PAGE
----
A partnership between
United Nations Alliance of Civilizations & BMW Group

Intercultural Innovation

Dr. Fethi Mansouri

Chair in Migration and Intercultural Studies, School of Humanities and Social Sciences, Deakin University.

‘Innovation’ has become a buzz word for government, corporate and civil society sectors striving to respond to more complex social realities and seeking to improve overall productivity  performance within their respective domains. At its most basic level and from a very general perspective, ‘innovation’ can be  seen as the capacity  to  harness  invention and creativity among people within any particular organization or  context. The notion of ‘intercultural innovation’, however,  is much  more challenging as it implies a pursuit of the same ‘creativity and invention’ agenda but within a culturally and linguistically socio-political context. This means and implies an ability to understand the manifestations of cultural diversity, the requirements of meaningful intercultural relations and  the practice of inclusive intercultural engagement.   At a more abstract level, the notion of ‘intercultural innovation’ requires a whole system approach whereby government social structures (e.g. education programs), political ideologies (e.g. how national identities are constructed and […]

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Michael Bach

Founder and Chair at Canadian Institute of Diversity and Inclusion

Intercultural innovation is about getting the best out of people and giving them the opportunity to soar and to succeed, and not allowing biases to get in the way. (…)I think that if we can all just respect each other a little more, then we can work together and that’s where you start to see innovation. I don’t preach tolerance in my work. I don’t believe in tolerance, I always say my mother-in-law tolerates me. I don’t want to be tolerated, I want to be respected. I don’t need you to have the same beliefs that I do; I don’t need you to follow the same moral compasses I do. I need you to respect who I am as an individual and I will provide that same respect to you. If you can do that then you can get into a room and you can do magical things in terms […]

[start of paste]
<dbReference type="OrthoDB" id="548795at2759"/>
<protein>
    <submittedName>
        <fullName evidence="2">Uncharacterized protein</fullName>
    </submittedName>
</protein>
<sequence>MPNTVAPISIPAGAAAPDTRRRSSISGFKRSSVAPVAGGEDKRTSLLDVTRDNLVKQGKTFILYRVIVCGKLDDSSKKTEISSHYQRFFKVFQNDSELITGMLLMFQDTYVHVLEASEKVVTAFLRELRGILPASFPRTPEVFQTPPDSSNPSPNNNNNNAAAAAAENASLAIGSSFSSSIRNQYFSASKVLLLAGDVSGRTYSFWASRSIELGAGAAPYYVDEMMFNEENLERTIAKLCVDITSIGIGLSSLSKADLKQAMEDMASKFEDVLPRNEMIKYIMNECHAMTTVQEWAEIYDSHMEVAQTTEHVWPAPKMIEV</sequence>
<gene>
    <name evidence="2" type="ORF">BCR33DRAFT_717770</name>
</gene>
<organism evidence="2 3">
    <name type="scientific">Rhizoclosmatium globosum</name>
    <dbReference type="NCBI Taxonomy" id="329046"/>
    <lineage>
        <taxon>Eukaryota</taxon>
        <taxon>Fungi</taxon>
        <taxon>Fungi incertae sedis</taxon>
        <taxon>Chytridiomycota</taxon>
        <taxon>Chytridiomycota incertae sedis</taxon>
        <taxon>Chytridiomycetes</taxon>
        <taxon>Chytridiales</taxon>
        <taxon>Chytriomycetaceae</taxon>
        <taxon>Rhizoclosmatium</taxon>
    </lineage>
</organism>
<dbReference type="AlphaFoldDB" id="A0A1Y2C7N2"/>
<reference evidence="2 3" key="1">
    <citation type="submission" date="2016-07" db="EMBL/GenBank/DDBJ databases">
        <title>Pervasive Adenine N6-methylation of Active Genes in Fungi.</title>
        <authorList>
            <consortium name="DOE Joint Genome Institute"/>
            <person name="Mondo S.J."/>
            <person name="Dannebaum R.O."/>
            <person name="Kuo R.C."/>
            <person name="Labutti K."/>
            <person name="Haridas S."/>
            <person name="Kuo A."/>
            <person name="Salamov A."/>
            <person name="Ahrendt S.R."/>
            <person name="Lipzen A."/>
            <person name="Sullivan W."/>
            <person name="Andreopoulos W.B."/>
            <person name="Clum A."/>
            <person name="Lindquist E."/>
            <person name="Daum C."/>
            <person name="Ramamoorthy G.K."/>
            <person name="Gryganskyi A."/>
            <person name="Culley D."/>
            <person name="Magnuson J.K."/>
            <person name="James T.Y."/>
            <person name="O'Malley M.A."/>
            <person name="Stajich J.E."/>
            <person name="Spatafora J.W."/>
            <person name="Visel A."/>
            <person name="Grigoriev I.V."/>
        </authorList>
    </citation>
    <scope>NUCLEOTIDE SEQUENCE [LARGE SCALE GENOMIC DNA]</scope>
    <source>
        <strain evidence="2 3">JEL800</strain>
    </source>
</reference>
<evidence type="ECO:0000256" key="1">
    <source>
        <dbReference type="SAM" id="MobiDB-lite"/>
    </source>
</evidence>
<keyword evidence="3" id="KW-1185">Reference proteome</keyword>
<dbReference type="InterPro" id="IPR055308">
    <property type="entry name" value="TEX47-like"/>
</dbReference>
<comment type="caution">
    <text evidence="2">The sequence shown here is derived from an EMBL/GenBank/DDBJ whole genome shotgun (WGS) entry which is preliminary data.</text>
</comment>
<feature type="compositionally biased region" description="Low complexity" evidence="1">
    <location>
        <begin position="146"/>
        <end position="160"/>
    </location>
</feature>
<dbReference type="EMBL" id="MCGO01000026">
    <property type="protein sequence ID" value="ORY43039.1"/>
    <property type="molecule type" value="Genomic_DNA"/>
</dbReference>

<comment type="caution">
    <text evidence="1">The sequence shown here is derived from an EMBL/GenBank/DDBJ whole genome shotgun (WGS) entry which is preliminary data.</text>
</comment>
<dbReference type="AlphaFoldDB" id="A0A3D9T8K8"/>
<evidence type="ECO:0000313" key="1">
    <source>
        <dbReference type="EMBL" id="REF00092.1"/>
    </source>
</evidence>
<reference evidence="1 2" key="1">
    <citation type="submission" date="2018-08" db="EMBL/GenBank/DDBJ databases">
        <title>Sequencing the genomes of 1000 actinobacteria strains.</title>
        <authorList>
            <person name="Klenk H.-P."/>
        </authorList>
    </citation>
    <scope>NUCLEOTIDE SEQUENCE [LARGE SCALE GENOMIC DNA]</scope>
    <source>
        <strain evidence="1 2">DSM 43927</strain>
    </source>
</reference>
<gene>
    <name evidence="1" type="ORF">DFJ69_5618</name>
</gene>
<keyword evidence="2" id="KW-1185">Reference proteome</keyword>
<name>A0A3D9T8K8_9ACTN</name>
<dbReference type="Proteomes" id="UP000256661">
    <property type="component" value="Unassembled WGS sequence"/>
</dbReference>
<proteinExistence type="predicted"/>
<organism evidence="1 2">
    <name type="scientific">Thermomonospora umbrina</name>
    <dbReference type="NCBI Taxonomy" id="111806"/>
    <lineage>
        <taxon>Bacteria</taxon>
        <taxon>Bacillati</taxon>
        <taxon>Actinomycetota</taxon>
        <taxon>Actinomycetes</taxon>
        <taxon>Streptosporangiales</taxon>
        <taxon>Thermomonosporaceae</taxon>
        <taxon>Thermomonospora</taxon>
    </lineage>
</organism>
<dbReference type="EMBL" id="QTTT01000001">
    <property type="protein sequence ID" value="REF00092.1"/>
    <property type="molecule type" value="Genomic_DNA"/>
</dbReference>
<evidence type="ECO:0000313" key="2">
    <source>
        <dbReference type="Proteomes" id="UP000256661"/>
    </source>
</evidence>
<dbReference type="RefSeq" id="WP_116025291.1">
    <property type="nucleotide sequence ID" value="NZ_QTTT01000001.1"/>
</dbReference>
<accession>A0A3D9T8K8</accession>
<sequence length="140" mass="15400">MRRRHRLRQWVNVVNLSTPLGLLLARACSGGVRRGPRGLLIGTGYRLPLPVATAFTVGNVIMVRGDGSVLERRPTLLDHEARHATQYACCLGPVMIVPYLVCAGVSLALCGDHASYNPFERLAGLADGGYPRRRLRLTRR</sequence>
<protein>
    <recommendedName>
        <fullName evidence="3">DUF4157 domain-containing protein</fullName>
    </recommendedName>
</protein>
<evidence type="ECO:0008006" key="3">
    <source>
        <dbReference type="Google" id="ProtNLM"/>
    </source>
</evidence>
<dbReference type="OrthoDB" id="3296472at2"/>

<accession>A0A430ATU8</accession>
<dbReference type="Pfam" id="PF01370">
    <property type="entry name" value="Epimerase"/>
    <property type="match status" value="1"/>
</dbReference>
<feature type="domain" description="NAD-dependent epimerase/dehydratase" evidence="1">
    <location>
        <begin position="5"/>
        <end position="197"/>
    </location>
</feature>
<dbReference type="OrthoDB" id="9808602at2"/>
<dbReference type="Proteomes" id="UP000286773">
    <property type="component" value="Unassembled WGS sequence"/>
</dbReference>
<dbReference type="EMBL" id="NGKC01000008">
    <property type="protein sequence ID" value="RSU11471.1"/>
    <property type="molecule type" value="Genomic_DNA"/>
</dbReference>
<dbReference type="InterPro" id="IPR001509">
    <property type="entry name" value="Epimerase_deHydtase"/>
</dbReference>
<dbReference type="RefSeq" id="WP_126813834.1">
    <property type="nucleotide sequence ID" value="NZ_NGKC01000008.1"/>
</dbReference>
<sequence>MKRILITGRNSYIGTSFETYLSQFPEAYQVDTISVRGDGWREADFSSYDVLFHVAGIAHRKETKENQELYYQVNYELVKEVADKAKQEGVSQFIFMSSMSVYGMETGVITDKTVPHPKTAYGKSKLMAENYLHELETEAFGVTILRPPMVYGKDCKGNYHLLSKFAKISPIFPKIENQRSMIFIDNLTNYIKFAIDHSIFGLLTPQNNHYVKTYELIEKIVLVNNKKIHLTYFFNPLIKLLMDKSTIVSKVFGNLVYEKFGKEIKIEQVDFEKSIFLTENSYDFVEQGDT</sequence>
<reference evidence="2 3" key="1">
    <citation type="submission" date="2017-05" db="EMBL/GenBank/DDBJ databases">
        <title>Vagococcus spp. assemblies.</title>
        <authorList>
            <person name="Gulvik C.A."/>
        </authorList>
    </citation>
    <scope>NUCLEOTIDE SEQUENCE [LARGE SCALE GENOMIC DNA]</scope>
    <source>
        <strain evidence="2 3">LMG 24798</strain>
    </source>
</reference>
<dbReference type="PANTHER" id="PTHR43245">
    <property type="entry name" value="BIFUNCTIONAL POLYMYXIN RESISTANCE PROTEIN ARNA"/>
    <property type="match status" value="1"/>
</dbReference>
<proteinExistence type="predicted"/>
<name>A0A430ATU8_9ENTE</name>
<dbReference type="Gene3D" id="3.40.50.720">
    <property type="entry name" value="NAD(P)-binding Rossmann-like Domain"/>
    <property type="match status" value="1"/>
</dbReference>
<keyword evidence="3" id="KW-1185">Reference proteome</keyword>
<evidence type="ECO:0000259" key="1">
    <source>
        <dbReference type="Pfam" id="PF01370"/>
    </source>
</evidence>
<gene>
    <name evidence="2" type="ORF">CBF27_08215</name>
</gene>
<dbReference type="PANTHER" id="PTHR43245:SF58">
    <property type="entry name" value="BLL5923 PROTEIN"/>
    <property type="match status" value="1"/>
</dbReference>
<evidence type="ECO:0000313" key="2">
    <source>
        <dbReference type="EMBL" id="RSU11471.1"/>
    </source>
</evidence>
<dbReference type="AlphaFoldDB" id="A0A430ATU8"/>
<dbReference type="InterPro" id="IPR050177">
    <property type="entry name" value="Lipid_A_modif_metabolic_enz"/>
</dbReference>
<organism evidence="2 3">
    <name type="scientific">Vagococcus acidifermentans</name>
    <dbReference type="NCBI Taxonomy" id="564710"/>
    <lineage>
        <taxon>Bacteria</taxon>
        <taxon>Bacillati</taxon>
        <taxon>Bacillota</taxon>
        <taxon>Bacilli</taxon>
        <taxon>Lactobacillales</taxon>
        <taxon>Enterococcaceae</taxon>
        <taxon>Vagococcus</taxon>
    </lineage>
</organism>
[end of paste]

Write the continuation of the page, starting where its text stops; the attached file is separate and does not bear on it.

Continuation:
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August Soto

Asia Pacific and Eurasia analyst specializing in China

Intercultural innovation is the capacity of people from different cultures to overcome barriers posed by language or background in order to learn about and understand other cultures by creating lasting projects with potential replicating effects. It can range from collective art to the integrated capacity to solve very concrete problems. Even though in principle it is not related to conflict resolution, intercultural innovation could also make significant contributions in this field. It is a conscious and articulated process based on a multiplicity of dialogues or trialogues and brainstorming schemes.   Any person with any cultural background from any profession or geographic location can be innovative in this field. He or she could be found in academia, civil society, at grassroots level, enterprise or diplomacy, in cities or in the countryside. The key factor is the disposition for shaping cognitive, empathetic and emotional ties to interact and create with people from […]

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Dr. Barry van Driel

Secretary General of the International Association for Intercultural Education
Juror of the Intercultural Innovation Award

In a globalizing world where geographical boundaries are becoming increasingly less relevant, the demands on our social and communication skills are changing. Being part of the global community means that we need to reflect on the many cultural assumptions, values and expectations that generally make us feel comfortable and help us understand the world around us. Moving from a monocultural lens to a multicultural one means we must first learn to observe and listen more often to those who have a different background and history. It implies withholding judgment more often about those who appear to be different from us, and learning to respect others for who they are. Intercultural innovation goes beyond this, since it also requires people with different nationalities, backgrounds, languages, ethnicities and religions to learn to live together and to collaborate in an effective way. In short, it means gaining intercultural competence so that we can […]

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